Lagos Private Schools Regulation: Setting the Records Straight



Adesegun Ogundeji

The involvement of young school children in the recent ‘Ita Faji ’ building collapse has raised the bar in public comments and blames apportioned fairly in some cases. The avoidable tragedy is regrettable and our hearts go out to the victims of the collapse. We commiserate with the family of the deceased and wish those recuperating speedy recovery.

It is common knowledge that the challenges in the management of private schools in Lagos State are enormous and hydra-headed and this government has been tackling them systematically and in phases.

Considering the population of school age children in Lagos State, the 1,010 public primary schools and the 670 public senior secondary schools are not sufficient to provide access to quality education, a mantra of this administration.

At the instance of the Deputy Governor of Lagos State, Dr. Idiat Oluranti Adebule, who also superintends the education sector, this administration upon assumption of office conducted a need assessment of public schools and discovered that N69 billion was required to fix the infrastructural and other ancillary needs of schools . It therefore decided to embark on the intervention in phases.

Given this scenario, the government sees the private sector operators as major/crucial partners in progress. It reviewed the tactics deployed by former administrations to regulate the proliferation of private schools. It resolved to interface with the education service providers with a view to regulate, motivate, educate and enlighten the operators on the benefits of voluntary compliance with regulations, raise standards and deliver quality education to the pupils.

Furthermore, the three decades old education policy (last reviewed in 1988) of the state was reviewed under this administration towards improving the quality of education delivery and issues bothering on the private schools were extensively dealt with in the policy with their co-operation. This is to ensure that the state operates a contemporary policy that is also in tandem with global best practices.

Quarterly interactive session was instituted and held regularly with stakeholders. Guidelines for registration which hitherto was shrouded in secrecy was published and made available on the ministry’s website for the general public. The process of registration was made less strenuous and seamless; transaction was more transparent and rackets of extortion were broken.

It is also to the credit of Adebule that the private schools and special programme department was separated from the Quality Assurance Directorate. This was to ensure transparency, introduce checks and balances; reduce corruption, extortion, indiscipline, recklessness and impunity.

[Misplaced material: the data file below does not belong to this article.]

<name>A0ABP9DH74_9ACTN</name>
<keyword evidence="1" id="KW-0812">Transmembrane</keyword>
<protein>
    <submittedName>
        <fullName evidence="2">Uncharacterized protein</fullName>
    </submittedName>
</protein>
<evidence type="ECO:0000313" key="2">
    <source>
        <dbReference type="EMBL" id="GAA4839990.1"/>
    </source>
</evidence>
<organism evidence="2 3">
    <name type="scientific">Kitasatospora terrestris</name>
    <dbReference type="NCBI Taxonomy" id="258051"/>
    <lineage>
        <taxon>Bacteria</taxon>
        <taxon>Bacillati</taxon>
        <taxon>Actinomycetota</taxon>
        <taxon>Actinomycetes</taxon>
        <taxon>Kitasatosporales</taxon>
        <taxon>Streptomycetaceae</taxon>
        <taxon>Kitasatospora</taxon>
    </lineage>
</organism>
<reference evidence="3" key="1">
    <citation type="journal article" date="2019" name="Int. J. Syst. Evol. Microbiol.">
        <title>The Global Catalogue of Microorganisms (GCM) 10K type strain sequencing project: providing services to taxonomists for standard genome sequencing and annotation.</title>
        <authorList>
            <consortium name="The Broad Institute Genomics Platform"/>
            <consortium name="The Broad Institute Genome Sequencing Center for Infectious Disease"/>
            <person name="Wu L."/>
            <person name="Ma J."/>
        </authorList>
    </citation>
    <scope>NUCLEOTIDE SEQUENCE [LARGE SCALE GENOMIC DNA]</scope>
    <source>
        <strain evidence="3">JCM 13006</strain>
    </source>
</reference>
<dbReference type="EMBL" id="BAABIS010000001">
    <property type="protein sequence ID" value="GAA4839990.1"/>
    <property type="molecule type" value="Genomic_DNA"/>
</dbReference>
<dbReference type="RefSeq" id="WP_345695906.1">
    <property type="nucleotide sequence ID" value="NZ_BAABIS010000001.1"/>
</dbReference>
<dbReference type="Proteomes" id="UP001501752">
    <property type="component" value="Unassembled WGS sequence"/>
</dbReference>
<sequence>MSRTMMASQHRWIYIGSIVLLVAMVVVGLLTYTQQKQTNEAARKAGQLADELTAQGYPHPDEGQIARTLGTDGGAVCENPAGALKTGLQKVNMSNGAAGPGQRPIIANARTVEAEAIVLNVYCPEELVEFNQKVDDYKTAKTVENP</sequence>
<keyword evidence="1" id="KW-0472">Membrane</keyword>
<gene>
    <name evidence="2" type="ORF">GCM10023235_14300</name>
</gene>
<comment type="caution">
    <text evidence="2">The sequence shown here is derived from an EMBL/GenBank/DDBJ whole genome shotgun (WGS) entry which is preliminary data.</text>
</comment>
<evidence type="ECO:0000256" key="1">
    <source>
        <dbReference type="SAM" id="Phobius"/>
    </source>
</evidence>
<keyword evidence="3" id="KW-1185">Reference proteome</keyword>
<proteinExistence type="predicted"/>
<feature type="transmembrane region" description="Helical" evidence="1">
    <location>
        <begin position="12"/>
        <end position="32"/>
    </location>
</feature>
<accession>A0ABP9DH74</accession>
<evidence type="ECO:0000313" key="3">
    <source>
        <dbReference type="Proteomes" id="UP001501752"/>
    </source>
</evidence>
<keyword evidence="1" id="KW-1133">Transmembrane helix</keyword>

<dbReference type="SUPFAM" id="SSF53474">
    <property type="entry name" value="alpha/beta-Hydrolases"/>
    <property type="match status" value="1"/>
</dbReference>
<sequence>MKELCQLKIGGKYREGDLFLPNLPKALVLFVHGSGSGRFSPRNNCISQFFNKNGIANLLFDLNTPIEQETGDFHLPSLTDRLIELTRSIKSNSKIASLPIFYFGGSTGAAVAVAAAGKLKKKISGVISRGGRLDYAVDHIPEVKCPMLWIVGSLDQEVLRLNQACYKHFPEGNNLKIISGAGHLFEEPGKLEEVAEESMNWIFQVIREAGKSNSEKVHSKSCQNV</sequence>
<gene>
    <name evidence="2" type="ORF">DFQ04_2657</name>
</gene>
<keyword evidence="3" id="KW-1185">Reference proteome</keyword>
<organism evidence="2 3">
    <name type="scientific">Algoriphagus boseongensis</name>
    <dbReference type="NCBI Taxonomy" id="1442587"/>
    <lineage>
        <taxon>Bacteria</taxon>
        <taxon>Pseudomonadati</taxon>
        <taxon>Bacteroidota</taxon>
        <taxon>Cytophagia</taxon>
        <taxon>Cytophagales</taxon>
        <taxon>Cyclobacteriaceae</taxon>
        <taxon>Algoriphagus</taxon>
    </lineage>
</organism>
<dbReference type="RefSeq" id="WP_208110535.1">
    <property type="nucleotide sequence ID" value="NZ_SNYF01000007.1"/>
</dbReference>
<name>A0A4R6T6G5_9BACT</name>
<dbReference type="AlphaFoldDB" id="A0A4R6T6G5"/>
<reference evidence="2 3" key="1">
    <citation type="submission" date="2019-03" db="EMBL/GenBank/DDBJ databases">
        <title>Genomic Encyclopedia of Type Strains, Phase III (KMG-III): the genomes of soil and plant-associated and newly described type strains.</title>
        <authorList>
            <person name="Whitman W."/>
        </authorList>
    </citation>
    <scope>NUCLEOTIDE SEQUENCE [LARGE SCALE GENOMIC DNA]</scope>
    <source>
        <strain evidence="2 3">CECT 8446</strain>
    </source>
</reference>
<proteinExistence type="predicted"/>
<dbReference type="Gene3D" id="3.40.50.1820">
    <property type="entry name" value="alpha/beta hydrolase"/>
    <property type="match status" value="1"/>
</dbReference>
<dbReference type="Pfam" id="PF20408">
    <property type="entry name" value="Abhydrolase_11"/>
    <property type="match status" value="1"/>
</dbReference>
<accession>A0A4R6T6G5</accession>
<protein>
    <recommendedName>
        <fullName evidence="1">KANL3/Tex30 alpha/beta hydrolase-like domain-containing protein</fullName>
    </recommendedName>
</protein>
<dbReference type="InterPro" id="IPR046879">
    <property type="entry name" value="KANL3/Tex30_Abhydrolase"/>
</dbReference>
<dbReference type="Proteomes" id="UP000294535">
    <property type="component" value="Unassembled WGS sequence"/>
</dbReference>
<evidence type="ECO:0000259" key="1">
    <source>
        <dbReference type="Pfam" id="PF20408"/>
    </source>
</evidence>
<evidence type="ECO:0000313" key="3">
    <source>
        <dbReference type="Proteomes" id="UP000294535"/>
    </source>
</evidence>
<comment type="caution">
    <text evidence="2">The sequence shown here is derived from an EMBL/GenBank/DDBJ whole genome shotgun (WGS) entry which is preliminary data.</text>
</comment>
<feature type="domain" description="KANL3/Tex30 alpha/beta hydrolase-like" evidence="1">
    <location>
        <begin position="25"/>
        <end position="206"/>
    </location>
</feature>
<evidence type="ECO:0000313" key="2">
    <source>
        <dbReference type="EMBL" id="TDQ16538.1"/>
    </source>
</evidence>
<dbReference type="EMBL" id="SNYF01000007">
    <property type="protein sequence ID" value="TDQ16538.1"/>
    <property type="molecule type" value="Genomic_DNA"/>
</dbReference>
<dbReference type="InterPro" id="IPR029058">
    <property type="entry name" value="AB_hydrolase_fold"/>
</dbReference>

This administration encouraged operators and owners of private schools to form formidable associations which the government relates with when the need arises apart from the quarterly stakeholders meeting.

To further encourage them, the associations were encouraged to benefit from the Employment Trust Fund (ETF), to enable them access soft loans to improve their facilities, employ qualified teachers and ultimately get necessary approvals for their schools.
The guidelines for the establishment of private schools include name search to ensure that there is no identity clash amongst schools operating in the state. This is followed by site inspection which was designed to advise the intending proprietors and guide them on what to put in place to meet the approval criteria.

The approval inspection is conducted to ascertain that the conditions for registration have been complied with. This process has been followed diligently in the last four years. The various levels of interaction encouraged them to come out of their cocoons to register their schools. Of the 5,302 schools registered in the state today, 1,574 (representing 30 per cent) were registered under this administration without compromising standards. It is imperative to note that this figure does not include the over 6,000 applications at varying stages of the approval process.
Recently, 122 education officers were recruited by this administration to serve in the various sectors including monitoring and evaluation ensure spread and effective coverage.

While few schools found to be operating under unacceptable conditions were shut down, government is not favorably disposed to school closures in a country with alarming rate of out-of-school children and unemployment rather the ministry is disposed to ensuring that such schools comply with the approval requirements.

It is on record that many schools have been sanctioned for examination malpractice and the scourge has greatly reduced given the many measures that have been introduced to the conduct of examinations in Lagos State.
In a nutshell, this government had preoccupied herself with reforming and managing the private sector participation in education service delivery. It is the belief of this administration that whatever it could not complete in the sector will be accomplished by the administration of Mr. Babajide Sanwa-Olu, who is also passionate about education.

A fulfilled Adebule said “what the government has done significantly was to fast-track approval of private schools and to ensure that unscrupulous personnel no longer use the instrument of office to extort members of the public to satisfy their greed. I have no regret doing that and I will fight such until my last day in office as the suprintendent of the education sector in Lagos State.”

Ogundeji is the Deputy Director, Public Affairs, Lagos State Ministry of Education